» Benny: I can talk for hours about the variety of the wine. There are so many indigenous grapes — grapes that people have never heard about. I know a lot of people have heard about Chianti, but it's so much more in Sicily. We want to focus on that, and we want to educate people on the different variety and the pairing with a particular style.


» Sarah Cate: Sicilian wine is just kind of now, over the past few years, getting the recognition that it really deserves. For a long time it just had this reputation as being not so great and nothing special, but really, it's amazing, and especially around the area of Mount Etna. They have all the volcanic ash in the soil, so it creates this mineral quality of the grapes and that translates into the wines, and they're booming right now.

» Sarah Cate: I think our trips are probably most appealing to people who have maybe been to Italy before. Sicily is one of those places, even people who've been to Italy repeatedly, they're like, "I've been to Italy so many times but I've never made it to Sicily."

» Sarah Cate: But we also encourage first-timers to check it out, too, because it has everything: It's got ancient Roman ruins, it's got ancient Greek. It's got beautiful art history. The food and wine is — I'm just going to say it's the best in Italy, period. There's no contest.

» Sarah Cate: In Sicily, people always say they're Sicilian before they say they're Italian. And so there's a really strong sense of pride in being Sicilian. And for good reason.

» Sarah Cate:  The owners of the hotels and bed and breakfasts we stay in, they're just so warm, and their hospitality — you feel, in the best way possible, like you're staying in their home. The bed and breakfast that we stay in, it only has six rooms, and so we take over the whole place while we're there. And the breakfast that they put out, it's just like farm to table, and they have everything you can possibly want.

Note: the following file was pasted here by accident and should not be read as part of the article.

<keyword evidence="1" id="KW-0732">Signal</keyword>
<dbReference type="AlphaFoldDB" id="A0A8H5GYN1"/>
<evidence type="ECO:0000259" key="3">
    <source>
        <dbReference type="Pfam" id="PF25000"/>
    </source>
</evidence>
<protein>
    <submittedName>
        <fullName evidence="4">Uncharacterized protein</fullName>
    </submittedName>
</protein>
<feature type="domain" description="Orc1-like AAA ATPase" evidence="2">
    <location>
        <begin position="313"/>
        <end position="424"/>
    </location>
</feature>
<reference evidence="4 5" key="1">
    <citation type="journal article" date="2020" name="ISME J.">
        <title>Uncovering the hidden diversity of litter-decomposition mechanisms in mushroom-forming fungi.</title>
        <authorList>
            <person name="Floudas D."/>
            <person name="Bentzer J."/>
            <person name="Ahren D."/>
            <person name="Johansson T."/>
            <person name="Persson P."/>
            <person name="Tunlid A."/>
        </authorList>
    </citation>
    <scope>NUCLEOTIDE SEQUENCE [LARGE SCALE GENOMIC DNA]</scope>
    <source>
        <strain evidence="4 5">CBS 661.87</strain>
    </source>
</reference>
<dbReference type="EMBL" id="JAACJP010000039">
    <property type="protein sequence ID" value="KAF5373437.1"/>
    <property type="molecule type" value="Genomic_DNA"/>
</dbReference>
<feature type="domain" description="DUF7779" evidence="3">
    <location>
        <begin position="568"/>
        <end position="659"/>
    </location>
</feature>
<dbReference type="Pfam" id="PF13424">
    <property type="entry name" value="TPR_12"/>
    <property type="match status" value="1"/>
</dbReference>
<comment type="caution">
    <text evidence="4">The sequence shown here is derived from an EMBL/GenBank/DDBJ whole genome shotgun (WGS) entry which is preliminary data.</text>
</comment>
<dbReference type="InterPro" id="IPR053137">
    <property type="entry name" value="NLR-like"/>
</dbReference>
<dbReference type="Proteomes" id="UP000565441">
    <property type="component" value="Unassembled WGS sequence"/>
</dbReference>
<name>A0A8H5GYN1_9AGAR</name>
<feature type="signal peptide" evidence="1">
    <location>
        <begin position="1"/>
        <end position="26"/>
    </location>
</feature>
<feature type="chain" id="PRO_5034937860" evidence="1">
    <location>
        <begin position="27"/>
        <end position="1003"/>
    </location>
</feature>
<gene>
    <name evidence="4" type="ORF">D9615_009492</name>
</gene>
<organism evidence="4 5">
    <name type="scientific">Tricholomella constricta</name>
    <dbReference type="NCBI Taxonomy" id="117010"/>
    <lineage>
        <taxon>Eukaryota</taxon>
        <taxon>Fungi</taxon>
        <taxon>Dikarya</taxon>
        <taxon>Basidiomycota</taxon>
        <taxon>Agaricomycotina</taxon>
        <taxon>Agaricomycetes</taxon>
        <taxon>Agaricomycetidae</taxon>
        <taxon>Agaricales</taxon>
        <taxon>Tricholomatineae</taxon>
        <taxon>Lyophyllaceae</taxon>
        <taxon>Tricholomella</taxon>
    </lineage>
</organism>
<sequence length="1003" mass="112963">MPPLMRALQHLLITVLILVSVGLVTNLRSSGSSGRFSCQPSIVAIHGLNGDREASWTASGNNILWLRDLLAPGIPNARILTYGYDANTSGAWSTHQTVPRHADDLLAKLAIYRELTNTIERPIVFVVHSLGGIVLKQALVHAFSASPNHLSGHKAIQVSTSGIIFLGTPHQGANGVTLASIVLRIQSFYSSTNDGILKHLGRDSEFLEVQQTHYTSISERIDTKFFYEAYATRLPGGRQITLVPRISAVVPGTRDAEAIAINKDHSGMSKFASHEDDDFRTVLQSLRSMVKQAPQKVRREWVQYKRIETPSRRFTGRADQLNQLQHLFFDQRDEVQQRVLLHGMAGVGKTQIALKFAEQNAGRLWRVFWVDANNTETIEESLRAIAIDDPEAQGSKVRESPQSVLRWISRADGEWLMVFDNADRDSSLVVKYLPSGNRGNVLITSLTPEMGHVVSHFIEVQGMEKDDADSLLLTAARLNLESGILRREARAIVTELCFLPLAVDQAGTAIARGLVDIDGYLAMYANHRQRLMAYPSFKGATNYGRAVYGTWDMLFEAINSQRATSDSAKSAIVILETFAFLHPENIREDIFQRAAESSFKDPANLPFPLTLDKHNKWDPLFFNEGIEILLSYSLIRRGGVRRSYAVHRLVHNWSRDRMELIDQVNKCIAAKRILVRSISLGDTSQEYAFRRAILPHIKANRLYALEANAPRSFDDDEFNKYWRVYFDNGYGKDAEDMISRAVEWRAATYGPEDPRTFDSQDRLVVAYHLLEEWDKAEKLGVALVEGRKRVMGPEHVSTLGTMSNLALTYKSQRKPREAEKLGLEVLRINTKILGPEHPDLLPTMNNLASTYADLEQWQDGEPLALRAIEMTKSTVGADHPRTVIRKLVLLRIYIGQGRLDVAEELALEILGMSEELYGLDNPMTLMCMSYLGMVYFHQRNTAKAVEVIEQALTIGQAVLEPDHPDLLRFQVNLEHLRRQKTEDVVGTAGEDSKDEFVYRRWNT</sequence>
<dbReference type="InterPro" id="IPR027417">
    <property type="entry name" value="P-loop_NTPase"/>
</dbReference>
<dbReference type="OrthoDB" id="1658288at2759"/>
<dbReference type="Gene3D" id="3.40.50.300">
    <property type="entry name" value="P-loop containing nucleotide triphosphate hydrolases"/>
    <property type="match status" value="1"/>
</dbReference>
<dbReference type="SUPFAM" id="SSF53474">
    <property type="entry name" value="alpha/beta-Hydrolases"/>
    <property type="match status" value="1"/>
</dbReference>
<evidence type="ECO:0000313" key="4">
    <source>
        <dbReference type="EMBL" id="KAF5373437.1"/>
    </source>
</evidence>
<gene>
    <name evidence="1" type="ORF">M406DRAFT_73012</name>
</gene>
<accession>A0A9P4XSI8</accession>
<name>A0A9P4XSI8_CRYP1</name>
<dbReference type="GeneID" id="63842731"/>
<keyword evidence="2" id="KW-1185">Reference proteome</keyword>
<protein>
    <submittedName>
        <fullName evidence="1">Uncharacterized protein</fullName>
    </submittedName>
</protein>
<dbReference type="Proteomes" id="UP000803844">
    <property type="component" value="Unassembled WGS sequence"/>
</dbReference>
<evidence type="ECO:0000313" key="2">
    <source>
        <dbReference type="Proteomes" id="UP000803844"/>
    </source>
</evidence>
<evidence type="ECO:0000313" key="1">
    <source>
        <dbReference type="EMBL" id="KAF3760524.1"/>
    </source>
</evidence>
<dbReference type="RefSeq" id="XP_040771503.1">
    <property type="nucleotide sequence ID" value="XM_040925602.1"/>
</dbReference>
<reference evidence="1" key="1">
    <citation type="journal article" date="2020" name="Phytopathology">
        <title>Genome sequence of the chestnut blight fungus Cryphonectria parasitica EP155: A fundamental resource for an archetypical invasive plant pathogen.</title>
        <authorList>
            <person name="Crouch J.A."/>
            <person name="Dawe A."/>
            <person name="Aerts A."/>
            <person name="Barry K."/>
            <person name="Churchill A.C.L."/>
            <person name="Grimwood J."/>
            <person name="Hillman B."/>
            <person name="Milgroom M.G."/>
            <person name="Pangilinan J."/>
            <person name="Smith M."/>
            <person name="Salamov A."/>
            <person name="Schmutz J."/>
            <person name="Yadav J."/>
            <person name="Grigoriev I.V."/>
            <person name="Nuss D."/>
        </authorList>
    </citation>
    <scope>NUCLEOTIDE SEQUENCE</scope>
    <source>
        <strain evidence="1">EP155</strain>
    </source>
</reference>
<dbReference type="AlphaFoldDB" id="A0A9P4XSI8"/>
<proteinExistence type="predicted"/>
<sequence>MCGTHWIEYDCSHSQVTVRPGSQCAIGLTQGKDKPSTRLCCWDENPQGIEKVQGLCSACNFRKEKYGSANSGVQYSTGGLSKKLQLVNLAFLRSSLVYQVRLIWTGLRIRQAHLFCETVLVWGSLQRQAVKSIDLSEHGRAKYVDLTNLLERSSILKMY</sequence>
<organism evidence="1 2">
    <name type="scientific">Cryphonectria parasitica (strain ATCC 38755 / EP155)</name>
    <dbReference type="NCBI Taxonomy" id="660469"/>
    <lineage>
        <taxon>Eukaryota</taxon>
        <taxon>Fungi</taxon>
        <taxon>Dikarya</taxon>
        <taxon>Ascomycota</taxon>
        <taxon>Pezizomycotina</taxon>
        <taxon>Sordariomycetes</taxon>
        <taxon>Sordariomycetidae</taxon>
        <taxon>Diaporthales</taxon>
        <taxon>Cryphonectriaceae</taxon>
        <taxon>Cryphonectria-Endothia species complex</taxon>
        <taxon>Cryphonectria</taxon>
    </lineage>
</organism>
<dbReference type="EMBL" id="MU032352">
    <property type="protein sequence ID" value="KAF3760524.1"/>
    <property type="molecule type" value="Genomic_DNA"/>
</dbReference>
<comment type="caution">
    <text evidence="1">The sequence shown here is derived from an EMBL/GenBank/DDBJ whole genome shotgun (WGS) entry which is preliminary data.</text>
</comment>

» Benny: And of course everything local, all the cheeses, all the meat.

» Sarah Cate: Sicily literally has everything. You've got the Mediterranean, you've got mountains, you've got the countryside. And we hit all of that in our signature tour that we're doing right now. We start in Palermo, which is a big city; we do a night in the countryside, kind of like a farmstay; then we do three nights in Ragusa Ibla to be up in the hills, a little bit of elevation; and then we end in Ortygia, which is on the sea. So it really hits all of it.

» Sarah Cate: Our trips are, I hesitate to say "all-inclusive" because they're really not, but they're so close. All the ground transportation is included. So once you arrive in Palermo, you're taken care of — all the hotels, all your breakfast, I think all the lunches. If not, it's just one or two that aren't included, and the same for dinners. And then we do two winery tours; we do a boat trip around Ortygia.

» Sarah Cate: We have tried to strike a really good balance between structure and free time. We're not like "go, go, go," like every single minute is planned out. We have free time built into just about every single day.

» Sarah Cate: You stay three nights in Ragusa and three nights in Ortygia, so you really get to unpack and relax and enjoy and get to know the place, versus just kind of rushing through on to the next place.

» Benny: What we really hate, and that we don't want to be, is the classic huge, big tourist group with the classic lady with the big umbrella

» Sarah Cate: Leading people with their headsets listening to everything she's saying — we're not that. The maximum number of people we can take is 12, so we keep the group small, and we like that size the best.